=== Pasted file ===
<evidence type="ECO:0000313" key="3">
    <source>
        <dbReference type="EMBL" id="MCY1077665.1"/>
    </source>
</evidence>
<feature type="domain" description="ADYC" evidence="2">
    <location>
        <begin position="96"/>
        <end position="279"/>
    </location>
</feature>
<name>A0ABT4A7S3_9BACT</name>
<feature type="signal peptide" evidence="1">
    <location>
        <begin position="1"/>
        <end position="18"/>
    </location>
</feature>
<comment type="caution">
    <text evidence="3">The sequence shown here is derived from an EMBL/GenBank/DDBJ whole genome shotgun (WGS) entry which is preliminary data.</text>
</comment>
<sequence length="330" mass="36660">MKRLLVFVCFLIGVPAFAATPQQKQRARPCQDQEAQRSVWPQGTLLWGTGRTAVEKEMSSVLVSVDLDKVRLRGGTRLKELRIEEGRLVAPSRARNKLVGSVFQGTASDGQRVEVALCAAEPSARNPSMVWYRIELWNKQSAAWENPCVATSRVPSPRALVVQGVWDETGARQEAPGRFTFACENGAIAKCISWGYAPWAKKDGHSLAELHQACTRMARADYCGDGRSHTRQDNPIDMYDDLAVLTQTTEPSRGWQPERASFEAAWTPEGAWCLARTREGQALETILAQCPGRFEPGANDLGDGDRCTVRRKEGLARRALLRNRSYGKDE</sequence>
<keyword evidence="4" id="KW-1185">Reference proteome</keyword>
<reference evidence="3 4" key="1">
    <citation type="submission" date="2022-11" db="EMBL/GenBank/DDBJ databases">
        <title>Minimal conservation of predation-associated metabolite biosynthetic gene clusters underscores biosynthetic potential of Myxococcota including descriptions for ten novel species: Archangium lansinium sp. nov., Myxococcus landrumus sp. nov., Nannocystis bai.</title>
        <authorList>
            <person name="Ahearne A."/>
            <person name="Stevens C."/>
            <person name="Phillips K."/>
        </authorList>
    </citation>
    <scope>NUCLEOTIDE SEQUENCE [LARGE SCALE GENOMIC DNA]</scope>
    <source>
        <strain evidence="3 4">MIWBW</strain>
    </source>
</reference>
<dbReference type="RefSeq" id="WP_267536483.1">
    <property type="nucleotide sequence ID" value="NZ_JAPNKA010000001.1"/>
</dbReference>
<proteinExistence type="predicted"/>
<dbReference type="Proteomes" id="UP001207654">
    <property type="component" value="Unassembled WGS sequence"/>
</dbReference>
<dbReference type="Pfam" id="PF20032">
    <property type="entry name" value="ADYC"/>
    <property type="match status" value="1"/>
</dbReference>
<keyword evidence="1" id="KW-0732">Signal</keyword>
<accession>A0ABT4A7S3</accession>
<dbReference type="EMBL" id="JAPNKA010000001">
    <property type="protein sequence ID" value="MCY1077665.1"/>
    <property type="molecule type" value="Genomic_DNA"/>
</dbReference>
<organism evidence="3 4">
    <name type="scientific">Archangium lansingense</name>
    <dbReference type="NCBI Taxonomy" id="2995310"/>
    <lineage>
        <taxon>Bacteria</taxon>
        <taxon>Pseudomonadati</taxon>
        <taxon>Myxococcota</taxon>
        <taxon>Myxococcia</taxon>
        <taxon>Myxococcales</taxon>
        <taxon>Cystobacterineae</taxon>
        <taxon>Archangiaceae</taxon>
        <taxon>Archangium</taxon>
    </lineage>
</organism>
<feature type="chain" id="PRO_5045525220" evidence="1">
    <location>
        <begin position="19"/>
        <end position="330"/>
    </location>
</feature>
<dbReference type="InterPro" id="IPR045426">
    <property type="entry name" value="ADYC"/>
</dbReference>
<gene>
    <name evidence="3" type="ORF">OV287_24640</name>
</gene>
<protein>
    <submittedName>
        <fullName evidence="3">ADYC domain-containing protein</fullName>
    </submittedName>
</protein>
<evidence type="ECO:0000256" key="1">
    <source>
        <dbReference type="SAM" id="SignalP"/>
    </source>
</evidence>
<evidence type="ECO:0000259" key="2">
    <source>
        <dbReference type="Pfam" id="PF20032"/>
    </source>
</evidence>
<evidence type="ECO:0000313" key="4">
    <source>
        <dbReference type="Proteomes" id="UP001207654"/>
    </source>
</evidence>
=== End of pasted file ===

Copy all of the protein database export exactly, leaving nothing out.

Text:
<evidence type="ECO:0000313" key="3">
    <source>
        <dbReference type="EMBL" id="MCY1077665.1"/>
    </source>
</evidence>
<feature type="domain" description="ADYC" evidence="2">
    <location>
        <begin position="96"/>
        <end position="279"/>
    </location>
</feature>
<name>A0ABT4A7S3_9BACT</name>
<feature type="signal peptide" evidence="1">
    <location>
        <begin position="1"/>
        <end position="18"/>
    </location>
</feature>
<comment type="caution">
    <text evidence="3">The sequence shown here is derived from an EMBL/GenBank/DDBJ whole genome shotgun (WGS) entry which is preliminary data.</text>
</comment>
<sequence length="330" mass="36660">MKRLLVFVCFLIGVPAFAATPQQKQRARPCQDQEAQRSVWPQGTLLWGTGRTAVEKEMSSVLVSVDLDKVRLRGGTRLKELRIEEGRLVAPSRARNKLVGSVFQGTASDGQRVEVALCAAEPSARNPSMVWYRIELWNKQSAAWENPCVATSRVPSPRALVVQGVWDETGARQEAPGRFTFACENGAIAKCISWGYAPWAKKDGHSLAELHQACTRMARADYCGDGRSHTRQDNPIDMYDDLAVLTQTTEPSRGWQPERASFEAAWTPEGAWCLARTREGQALETILAQCPGRFEPGANDLGDGDRCTVRRKEGLARRALLRNRSYGKDE</sequence>
<keyword evidence="4" id="KW-1185">Reference proteome</keyword>
<reference evidence="3 4" key="1">
    <citation type="submission" date="2022-11" db="EMBL/GenBank/DDBJ databases">
        <title>Minimal conservation of predation-associated metabolite biosynthetic gene clusters underscores biosynthetic potential of Myxococcota including descriptions for ten novel species: Archangium lansinium sp. nov., Myxococcus landrumus sp. nov., Nannocystis bai.</title>
        <authorList>
            <person name="Ahearne A."/>
            <person name="Stevens C."/>
            <person name="Phillips K."/>
        </authorList>
    </citation>
    <scope>NUCLEOTIDE SEQUENCE [LARGE SCALE GENOMIC DNA]</scope>
    <source>
        <strain evidence="3 4">MIWBW</strain>
    </source>
</reference>
<dbReference type="RefSeq" id="WP_267536483.1">
    <property type="nucleotide sequence ID" value="NZ_JAPNKA010000001.1"/>
</dbReference>
<proteinExistence type="predicted"/>
<dbReference type="Proteomes" id="UP001207654">
    <property type="component" value="Unassembled WGS sequence"/>
</dbReference>
<dbReference type="Pfam" id="PF20032">
    <property type="entry name" value="ADYC"/>
    <property type="match status" value="1"/>
</dbReference>
<keyword evidence="1" id="KW-0732">Signal</keyword>
<accession>A0ABT4A7S3</accession>
<dbReference type="EMBL" id="JAPNKA010000001">
    <property type="protein sequence ID" value="MCY1077665.1"/>
    <property type="molecule type" value="Genomic_DNA"/>
</dbReference>
<organism evidence="3 4">
    <name type="scientific">Archangium lansingense</name>
    <dbReference type="NCBI Taxonomy" id="2995310"/>
    <lineage>
        <taxon>Bacteria</taxon>
        <taxon>Pseudomonadati</taxon>
        <taxon>Myxococcota</taxon>
        <taxon>Myxococcia</taxon>
        <taxon>Myxococcales</taxon>
        <taxon>Cystobacterineae</taxon>
        <taxon>Archangiaceae</taxon>
        <taxon>Archangium</taxon>
    </lineage>
</organism>
<feature type="chain" id="PRO_5045525220" evidence="1">
    <location>
        <begin position="19"/>
        <end position="330"/>
    </location>
</feature>
<dbReference type="InterPro" id="IPR045426">
    <property type="entry name" value="ADYC"/>
</dbReference>
<gene>
    <name evidence="3" type="ORF">OV287_24640</name>
</gene>
<protein>
    <submittedName>
        <fullName evidence="3">ADYC domain-containing protein</fullName>
    </submittedName>
</protein>
<evidence type="ECO:0000256" key="1">
    <source>
        <dbReference type="SAM" id="SignalP"/>
    </source>
</evidence>
<evidence type="ECO:0000259" key="2">
    <source>
        <dbReference type="Pfam" id="PF20032"/>
    </source>
</evidence>
<evidence type="ECO:0000313" key="4">
    <source>
        <dbReference type="Proteomes" id="UP001207654"/>
    </source>
</evidence>